I was actually in the exact opposite position from you at one time. I was working as a developer and the company decided to lay off all their programmers and farm out the code to a company in India. They told me I was being "vertically transferred" to 3rd tier technical support. So I was supposed to do technical support for the rewrite. I told them I wasn't interested and got another job. I have never for a moment regretted it. It would have been a career-killer move.

My advice to you would be to not worry about the salary for now. The experience which you are getting is far more valuable, and will translate into a much bigger salary hike once you are able to cash it in on another programming job. Dig in and become a programmer. Learn new skills. Find out what languages and tools are "hot" right now and go through the tutorials. Then, once you have a year of that which you can put on your resume, hit the job boards and find something better.

Of course, you don't have to wait a year, but be cautious about your job search. If your current company puts you back on the termination list that you just escaped, you will have lost an opportunity that may never come again.

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Terminology: You have the Client (the company where you are actually doing work) and you have the Shop (the company that employs you and rents you out to the Client).

You don't say who told you that you couldn't be given a raise because "the contract doesn't allow it", but I'd bet dollars to doughnuts it was the Client.

The Shop can't just unilaterally raise your rate, without approval from the Client. The Shop most certainly CAN ask the Client about raising your rate, given that your job description has changed to a MUCH higher level. The Client most certainly CAN ask the Shop to modify the contract to give you a higher rate, if they want to, and it is in the Shop's best interests to go along with the change. (There are two sub-possibilities: the Shop's fees on you stay the same, or the Shop's fees go up as your rate goes up. If their fee goes up when your rate goes up, they make MORE money off of you by getting you a better rate. Even if their fee DOESN'T change, by getting you the higher rate, they retain you and they keep making money off of you. They win either way.)

Talk to your Shop. Ask them to discuss raising your rate with the Client. Meanwhile, get the experience, and update your CV. It sounds to me as though the Client is taking advantage of an opportunity to get a Developer for the price of a second-level Tech Support guy, screwing the Tech Support guy in the process.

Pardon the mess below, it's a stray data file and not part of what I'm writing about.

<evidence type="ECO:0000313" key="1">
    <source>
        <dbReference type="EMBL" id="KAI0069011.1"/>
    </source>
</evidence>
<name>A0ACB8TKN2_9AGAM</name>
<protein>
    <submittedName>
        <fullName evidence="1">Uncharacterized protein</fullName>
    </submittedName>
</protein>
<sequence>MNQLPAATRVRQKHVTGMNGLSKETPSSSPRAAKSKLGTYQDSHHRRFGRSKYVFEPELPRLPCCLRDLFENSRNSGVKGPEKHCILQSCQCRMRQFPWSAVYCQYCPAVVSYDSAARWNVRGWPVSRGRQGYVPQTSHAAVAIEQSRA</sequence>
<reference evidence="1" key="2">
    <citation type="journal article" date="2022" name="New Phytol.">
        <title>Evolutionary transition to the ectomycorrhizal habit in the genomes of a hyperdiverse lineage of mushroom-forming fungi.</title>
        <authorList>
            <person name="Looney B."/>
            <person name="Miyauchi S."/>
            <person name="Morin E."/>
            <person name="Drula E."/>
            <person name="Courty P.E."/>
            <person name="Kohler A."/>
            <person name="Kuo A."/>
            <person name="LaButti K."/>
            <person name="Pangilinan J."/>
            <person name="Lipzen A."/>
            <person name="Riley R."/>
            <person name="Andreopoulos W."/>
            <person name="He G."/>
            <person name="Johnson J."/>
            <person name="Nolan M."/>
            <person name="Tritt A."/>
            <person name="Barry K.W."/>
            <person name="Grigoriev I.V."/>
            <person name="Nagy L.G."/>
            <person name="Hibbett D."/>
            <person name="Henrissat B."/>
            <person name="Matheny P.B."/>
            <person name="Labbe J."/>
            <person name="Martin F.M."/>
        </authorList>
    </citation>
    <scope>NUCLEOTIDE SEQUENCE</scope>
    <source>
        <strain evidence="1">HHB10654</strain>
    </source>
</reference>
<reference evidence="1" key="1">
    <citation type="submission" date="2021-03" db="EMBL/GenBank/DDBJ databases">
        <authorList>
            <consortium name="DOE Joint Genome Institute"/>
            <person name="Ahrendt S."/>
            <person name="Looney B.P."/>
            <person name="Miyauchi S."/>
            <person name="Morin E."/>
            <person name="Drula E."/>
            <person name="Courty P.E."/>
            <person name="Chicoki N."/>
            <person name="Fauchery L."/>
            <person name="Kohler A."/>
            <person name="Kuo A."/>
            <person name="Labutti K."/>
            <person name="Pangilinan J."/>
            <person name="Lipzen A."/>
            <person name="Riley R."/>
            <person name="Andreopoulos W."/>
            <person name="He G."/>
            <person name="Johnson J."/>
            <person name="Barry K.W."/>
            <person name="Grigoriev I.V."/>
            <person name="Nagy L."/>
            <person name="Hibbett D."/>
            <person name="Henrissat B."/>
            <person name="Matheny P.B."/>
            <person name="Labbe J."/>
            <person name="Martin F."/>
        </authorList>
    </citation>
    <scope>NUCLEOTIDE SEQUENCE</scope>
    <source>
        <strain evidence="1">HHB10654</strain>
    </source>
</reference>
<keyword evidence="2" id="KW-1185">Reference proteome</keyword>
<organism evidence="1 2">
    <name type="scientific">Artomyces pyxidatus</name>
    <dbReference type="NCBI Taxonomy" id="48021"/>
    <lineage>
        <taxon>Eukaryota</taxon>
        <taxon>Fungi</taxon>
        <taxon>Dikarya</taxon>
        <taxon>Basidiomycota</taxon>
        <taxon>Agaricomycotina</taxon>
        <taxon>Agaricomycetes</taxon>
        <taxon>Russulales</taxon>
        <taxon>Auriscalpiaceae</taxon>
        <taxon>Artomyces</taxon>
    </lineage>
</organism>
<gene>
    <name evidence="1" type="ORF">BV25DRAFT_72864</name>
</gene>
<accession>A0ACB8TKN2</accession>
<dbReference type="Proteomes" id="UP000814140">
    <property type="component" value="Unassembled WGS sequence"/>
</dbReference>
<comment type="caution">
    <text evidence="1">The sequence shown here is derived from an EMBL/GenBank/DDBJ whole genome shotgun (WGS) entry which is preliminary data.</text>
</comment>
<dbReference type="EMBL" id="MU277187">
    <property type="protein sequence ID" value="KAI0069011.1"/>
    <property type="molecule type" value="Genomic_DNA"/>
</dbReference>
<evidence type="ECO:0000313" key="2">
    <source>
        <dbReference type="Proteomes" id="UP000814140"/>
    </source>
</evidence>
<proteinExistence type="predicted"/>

Oh, and another thing. When you talk with your Shop, point out that you are now doing a Developer's job, and, if they don't get anywhere with the Client on getting you a raise, ask them to consider moving you to a Client who needs Developers, as opposed to basic phone tech support. Their profit on a Developer is likely to be a lot higher than their profit on a basic phone jockey. (What you DON'T say, but is implicit, is that they are not the only Shop in town.)

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"I'm a W2 employee, paid by X company, but I work daily at Y company. X company is just a staffing agency"

This needs to change.

You probably shouldn't push for it to change immediately because you don't want to risk losing the job. Ideally I think you should start exploring options with your manager somewhere between 3-6 months in the new role. Do this gently because you can't force your workplace to take you onto their books if they don't want to. If it becomes clear that you will never make the transition then obviously you will need to find a new job at some point.

The reason the current arrangement needs to change in the long term is that your current staffing agency sounds like it is set up to deliver cheap labour and NOT set up to hire out skilled developers. This means that they are not well placed to negotiate a good rate for you and will not be able to find you suitable replacement work if your current workplace decides to stop hiring you. In other words, there are no benefits to you staying with them once you are established as a developer in your current workplace.